______________________________________Bell spin rate, rpm 20,000Voltage, kV 60Cart movement rate, fpm 45Spray height, inches 8Fluid flow, cc/min. 420______________________________________
The coat weight of each sample is measured. Also, the loop tack force for each sample is measured. Loop tack is measured as the force resisting peeling of a tape at 90° from a surface upon which it has been applied using no external pressure to secure a more thorough contact. The results are as follows:
______________________________________ Loop TackAdhesive Coat Weight, gsm (Lb/inch)______________________________________PSA-4 37 5.1PSA-6 28 4.2______________________________________
The test used in Example 12 is repeated except that the bell used with the atomizer is 30 mm, sharp edge bell with Micro-Channel serrations. Also, the adhesives used are PSA-6 and PSA-11. The following spray conditions are used:
______________________________________Bell spin rate, rpm 20,000Voltage, kV 60Cart movement rate, fpm 45Spray height, inches 8Fluid flow, cc/min. 630______________________________________
The results are as follows:
______________________________________ Loop TackAdhesive Coat Weight, gsm (lb/inch)______________________________________PSA-6 33 4.1PSA-11 25.4 1.6______________________________________
While the invention has been explained in relation to its preferred embodiments, it is to be understood that various modifications thereof will become apparent to those skilled in the art upon reading the specification. Therefore, it is to be understood that the invention disclosed herein is intended to cover such modifications as fall within the scope of the appended claims.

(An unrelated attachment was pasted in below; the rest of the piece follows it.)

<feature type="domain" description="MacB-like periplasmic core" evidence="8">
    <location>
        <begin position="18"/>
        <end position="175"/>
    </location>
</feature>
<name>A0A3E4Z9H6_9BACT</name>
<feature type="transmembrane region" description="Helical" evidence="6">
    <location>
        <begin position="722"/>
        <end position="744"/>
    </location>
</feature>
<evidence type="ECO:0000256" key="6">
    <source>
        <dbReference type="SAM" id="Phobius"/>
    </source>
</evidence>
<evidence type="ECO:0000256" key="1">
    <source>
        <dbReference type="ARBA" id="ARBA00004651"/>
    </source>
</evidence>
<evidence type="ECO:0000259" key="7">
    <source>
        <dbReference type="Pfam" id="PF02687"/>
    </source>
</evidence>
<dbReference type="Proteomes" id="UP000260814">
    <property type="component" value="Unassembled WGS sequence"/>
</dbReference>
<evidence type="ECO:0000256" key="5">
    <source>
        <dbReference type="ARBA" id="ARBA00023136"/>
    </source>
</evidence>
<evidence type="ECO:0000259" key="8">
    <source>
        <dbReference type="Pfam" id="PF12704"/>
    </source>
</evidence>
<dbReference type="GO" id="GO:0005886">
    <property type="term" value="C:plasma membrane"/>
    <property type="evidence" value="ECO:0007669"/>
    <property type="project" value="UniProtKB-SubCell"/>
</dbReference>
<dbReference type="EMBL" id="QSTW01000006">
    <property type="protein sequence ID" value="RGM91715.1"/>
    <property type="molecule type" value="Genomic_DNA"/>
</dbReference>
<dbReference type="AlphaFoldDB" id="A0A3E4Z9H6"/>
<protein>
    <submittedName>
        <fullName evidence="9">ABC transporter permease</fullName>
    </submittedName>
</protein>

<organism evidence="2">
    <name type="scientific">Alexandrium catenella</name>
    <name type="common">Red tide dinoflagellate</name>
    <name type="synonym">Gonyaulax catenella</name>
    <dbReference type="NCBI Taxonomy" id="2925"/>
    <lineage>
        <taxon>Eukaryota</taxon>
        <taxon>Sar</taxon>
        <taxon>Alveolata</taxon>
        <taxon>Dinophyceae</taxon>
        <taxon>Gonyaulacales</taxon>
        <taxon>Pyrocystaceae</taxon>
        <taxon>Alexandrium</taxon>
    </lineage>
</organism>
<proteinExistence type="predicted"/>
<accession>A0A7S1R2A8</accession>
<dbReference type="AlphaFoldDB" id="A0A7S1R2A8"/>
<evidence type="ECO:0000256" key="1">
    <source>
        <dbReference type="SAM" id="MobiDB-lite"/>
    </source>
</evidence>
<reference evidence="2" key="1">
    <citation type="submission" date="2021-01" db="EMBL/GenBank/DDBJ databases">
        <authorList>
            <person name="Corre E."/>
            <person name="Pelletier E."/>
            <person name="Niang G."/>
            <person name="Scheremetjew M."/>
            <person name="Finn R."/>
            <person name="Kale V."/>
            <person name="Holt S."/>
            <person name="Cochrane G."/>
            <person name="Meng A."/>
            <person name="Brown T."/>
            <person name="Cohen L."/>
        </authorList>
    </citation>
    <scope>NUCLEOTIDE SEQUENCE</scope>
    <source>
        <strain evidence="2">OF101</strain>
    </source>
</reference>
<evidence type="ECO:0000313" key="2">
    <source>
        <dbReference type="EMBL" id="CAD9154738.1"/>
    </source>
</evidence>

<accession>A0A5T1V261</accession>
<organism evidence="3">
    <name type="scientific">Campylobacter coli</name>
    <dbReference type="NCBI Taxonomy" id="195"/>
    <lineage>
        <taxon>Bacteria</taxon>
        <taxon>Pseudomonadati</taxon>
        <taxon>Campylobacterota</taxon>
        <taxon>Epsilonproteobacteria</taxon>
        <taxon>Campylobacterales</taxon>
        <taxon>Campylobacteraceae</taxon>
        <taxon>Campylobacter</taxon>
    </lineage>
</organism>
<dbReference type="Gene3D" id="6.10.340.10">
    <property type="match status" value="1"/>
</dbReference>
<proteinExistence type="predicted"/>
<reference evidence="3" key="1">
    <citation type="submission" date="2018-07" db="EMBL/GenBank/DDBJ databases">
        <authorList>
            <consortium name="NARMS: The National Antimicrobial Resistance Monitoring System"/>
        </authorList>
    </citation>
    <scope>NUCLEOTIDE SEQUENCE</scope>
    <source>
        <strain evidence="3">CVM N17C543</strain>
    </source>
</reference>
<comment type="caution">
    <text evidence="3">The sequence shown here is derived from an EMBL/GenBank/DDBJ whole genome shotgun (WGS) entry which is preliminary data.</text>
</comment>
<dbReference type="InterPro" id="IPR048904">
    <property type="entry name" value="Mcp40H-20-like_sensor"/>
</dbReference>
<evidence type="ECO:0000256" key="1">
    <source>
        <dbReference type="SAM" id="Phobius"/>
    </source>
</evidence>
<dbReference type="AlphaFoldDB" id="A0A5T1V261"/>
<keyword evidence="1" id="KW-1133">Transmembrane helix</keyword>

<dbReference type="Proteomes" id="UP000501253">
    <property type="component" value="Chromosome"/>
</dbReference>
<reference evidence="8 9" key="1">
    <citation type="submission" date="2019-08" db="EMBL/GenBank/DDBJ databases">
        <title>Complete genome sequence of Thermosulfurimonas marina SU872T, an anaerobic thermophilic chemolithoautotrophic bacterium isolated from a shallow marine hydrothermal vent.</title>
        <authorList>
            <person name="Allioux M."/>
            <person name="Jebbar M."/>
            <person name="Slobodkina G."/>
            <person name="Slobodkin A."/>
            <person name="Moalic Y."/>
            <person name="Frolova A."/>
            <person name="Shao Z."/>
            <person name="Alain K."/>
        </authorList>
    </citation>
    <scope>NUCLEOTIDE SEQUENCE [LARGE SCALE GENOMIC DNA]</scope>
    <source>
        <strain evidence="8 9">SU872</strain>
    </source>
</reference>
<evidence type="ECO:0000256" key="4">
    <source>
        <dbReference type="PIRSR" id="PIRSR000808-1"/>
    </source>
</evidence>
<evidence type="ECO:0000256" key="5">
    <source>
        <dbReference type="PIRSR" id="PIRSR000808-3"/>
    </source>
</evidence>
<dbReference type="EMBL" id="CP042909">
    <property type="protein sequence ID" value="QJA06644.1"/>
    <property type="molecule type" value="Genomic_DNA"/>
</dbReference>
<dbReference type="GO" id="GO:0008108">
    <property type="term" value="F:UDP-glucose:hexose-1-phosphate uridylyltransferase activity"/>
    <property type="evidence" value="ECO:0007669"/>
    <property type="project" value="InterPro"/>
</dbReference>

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|U.S. Classification||156/275.5, 427/480, 156/308.2, 427/387, 427/475, 427/558, 156/289, 156/275.7, 427/427.6, 427/551, 427/407.1, 156/309.9, 427/427.7, 156/324.4, 427/208.8, 427/482, 427/470, 427/385.5, 427/485, 156/307.3, 427/595, 427/208.4, 156/310, 427/516, 427/559, 427/505, 427/515, 427/503|
|International Classification||B05D5/10, B05D1/06|
|Cooperative Classification||B05D5/10, B32B2310/025, B05D1/06|
|European Classification||B05D5/10, B05D1/06|
|Oct 7, 1997||AS||Assignment|
Owner name: AVERY DENNISON CORPORATION, CALIFORNIA
Free format text: ASSIGNMENT OF ASSIGNORS INTEREST;ASSIGNORS:LAROSE, JOSEPH A.;DEMANGE, JEFFREY J.;MCCARTNEY, TAMARA L.;AND OTHERS;REEL/FRAME:008840/0132;SIGNING DATES FROM 19970818 TO 19970919
|Mar 20, 2003||FPAY||Fee payment|
Year of fee payment: 4
|Apr 9, 2003||REMI||Maintenance fee reminder mailed|
|Apr 11, 2007||REMI||Maintenance fee reminder mailed|
|Sep 21, 2007||LAPS||Lapse for failure to pay maintenance fees|
|Nov 13, 2007||FP||Expired due to failure to pay maintenance fee|
Effective date: 20070921